You just watched an incredibly sad movie and you’re feeling very emotional. Or maybe you’re watching your favorite comedian and you just can’t stop laughing. Either way, tears are streaming down your face. But why, exactly, are you crying?
First, let’s talk about tears, the physical component of crying. You actually have three types of tears. Emotional tears are the ones you see when you experience a reaction like sadness or extreme joy. Reflex tears are when your eyes are trying to clear out an irritant, like dust or smoke. Basal tears are constantly produced and keep our eyes from drying.
These three different tear types have different makeups. Emotional tears contain several different chemicals absent from reflexive and basal tears. These include adrenocorticotropic hormones, which indicate high stress levels, and leucine-enkephalin, an endorphin that reduces pain and helps improve your mood.
Scientists haven’t determined for certain why we cry, but there are some connections to our emotional state. First, it is believed that in some cases the release of chemicals in emotional tears help us feel better. Also, it is considered mentally healthy to release our emotions instead of suppressing them. Some doctors believe that suppressing emotional tears may cause us physical harm, such as an increased risk of heart disease or hypertension.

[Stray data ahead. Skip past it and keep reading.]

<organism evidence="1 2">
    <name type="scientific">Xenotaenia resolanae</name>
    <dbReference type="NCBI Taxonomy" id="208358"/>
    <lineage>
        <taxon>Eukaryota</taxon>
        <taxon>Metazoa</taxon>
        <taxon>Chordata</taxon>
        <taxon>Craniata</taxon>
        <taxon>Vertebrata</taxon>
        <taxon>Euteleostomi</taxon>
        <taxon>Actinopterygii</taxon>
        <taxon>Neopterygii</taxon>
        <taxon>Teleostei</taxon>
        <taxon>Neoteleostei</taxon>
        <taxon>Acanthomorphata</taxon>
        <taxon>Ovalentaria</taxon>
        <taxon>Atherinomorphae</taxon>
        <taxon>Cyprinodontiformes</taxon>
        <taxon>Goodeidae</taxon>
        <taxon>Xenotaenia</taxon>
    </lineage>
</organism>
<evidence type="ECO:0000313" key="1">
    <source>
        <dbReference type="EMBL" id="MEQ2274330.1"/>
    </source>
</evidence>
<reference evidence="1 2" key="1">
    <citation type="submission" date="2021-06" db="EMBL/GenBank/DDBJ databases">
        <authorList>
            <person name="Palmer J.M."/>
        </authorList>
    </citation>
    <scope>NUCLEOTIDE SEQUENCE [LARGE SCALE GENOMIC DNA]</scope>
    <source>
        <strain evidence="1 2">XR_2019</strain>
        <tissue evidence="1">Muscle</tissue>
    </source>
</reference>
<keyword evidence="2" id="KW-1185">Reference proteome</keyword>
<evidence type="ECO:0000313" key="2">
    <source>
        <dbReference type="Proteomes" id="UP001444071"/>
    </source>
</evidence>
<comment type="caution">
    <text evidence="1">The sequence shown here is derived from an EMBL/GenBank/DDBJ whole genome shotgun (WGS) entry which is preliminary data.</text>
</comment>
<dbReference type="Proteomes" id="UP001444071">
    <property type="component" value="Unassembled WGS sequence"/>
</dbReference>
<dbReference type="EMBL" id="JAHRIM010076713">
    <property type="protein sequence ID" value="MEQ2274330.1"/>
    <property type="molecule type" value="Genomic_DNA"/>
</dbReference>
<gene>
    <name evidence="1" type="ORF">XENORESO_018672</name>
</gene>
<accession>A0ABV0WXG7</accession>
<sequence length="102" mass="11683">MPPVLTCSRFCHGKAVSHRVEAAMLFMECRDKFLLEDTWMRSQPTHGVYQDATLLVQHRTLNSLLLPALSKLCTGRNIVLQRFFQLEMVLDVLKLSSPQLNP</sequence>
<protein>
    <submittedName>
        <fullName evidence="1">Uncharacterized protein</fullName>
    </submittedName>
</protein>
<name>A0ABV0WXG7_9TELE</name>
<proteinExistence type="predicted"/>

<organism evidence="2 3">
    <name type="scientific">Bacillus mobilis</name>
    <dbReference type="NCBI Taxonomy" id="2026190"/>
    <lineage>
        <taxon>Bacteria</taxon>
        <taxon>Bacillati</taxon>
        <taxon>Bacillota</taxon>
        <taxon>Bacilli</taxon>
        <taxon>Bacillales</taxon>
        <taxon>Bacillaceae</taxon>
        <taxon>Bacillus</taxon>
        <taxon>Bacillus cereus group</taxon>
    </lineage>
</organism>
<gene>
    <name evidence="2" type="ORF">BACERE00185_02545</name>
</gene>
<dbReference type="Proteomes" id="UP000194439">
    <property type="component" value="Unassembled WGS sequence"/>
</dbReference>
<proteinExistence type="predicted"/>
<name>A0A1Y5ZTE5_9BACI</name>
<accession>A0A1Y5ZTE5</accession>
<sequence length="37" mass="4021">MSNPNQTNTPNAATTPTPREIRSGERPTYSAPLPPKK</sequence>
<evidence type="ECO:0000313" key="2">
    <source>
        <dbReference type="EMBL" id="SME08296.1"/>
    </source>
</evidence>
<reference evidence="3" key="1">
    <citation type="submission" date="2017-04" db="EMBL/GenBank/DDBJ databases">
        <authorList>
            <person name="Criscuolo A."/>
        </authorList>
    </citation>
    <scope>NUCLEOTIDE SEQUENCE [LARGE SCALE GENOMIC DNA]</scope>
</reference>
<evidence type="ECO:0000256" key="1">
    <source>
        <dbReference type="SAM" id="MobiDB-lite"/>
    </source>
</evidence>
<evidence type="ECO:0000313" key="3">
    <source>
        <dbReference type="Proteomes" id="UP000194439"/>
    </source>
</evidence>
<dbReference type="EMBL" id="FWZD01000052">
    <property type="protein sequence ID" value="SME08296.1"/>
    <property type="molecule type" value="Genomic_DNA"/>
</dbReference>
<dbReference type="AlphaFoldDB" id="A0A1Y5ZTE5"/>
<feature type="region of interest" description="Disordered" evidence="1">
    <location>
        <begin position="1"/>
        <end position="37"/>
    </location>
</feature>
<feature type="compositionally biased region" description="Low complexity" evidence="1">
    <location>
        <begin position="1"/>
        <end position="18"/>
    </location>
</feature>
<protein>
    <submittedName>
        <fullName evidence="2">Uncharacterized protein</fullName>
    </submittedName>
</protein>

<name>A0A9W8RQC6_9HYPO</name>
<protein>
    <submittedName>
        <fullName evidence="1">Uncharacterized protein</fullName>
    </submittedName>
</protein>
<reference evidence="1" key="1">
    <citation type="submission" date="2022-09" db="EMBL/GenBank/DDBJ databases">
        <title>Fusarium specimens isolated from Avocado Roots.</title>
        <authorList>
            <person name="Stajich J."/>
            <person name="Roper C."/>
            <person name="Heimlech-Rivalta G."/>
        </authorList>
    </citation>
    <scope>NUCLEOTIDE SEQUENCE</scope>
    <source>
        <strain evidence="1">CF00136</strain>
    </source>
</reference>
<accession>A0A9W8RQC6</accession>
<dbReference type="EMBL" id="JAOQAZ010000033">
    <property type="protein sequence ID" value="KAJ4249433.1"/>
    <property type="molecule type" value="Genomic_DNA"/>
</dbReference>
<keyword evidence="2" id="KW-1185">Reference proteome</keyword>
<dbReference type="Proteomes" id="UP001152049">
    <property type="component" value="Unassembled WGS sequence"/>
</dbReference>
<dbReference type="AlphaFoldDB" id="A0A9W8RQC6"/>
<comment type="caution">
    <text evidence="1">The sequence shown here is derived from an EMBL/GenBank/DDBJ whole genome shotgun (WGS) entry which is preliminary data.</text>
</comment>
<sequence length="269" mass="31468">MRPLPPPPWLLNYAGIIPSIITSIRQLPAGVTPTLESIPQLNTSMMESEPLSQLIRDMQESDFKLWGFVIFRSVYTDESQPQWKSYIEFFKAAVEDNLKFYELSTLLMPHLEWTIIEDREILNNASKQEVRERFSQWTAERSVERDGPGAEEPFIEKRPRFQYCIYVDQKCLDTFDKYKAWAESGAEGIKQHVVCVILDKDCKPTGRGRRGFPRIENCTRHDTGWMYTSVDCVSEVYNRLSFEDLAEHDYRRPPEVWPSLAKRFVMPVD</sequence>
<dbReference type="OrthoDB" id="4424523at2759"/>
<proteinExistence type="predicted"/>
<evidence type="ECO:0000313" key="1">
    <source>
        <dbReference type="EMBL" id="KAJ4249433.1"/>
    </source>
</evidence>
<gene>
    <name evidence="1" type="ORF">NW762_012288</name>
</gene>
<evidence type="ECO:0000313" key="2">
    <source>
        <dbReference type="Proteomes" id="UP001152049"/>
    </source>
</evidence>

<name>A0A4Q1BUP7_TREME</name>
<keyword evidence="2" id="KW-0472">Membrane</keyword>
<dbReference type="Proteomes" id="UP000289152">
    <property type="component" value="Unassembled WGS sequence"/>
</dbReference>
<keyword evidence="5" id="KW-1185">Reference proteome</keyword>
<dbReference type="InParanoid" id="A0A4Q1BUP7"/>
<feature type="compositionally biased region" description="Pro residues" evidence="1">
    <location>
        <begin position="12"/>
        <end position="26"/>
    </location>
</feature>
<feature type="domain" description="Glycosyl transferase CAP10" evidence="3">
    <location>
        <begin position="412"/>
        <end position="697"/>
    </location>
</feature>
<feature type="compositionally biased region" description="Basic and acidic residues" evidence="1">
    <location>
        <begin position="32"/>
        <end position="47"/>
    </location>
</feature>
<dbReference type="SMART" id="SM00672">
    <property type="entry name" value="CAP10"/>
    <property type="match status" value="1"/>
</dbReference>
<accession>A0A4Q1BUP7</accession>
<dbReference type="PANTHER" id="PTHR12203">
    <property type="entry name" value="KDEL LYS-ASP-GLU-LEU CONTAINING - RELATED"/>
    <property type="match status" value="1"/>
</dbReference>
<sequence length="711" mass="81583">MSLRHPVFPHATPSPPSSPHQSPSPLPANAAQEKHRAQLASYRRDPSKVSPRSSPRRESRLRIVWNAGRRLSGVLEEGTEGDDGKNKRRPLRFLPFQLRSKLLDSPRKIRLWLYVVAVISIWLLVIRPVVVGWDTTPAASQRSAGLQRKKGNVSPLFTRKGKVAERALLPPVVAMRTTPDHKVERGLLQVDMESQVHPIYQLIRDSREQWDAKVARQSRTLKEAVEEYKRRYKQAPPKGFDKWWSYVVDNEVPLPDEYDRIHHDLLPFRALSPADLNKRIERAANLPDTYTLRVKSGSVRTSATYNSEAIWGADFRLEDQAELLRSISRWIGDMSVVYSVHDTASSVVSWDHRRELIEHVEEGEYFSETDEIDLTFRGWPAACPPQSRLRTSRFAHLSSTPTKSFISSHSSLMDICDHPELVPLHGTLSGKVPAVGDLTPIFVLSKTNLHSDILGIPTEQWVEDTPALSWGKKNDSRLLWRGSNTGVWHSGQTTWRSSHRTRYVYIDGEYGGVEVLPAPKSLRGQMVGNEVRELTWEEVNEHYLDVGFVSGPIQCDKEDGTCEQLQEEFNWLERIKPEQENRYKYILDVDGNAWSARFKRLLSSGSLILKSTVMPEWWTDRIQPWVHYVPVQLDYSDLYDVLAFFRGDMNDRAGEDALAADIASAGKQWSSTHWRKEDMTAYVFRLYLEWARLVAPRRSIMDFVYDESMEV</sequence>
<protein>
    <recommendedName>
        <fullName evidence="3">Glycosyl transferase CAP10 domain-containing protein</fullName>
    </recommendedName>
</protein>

That said, while many people feel better after they cry, it is not beneficial for everyone. For example, some people with depression may feel worse afterwards.
Also, not everyone cries at the same point. Some people need to experience a significant emotional event before they have a physical response, while others have a very low emotional threshold. Also, how intensely a person reacts to emotional experiences is a factor.
As mentioned above, emotional tears have a different chemical makeup from other tears. Therefore, crying won’t help if your eyes are dry.
“Some patients feel like they have dry eyes because they don’t seem to cry like they used to, and some think they can’t have dry eyes because their eyes tend to water,” CEENTA Ophthalmologist Vipul Shah, MD, said. “It’s important to understand that these reflex tears are not related to the healthy, coating tears that protect the surface of the eyes, and don’t play a role in the management of dry eye syndrome.”
If you do have dry eye, come to a CEENTA eye doctor. We’ll take care of you and give you one less thing to have a good cry over.
This blog is for informational purposes only. For specific medical questions, please consult your doctor. Dr. Shah practices in our Blakeney and Monroe offices. Do you need an appointment with an eye doctor? Call 704-295-3000. You can also schedule an appointment online or through myCEENTAchart.
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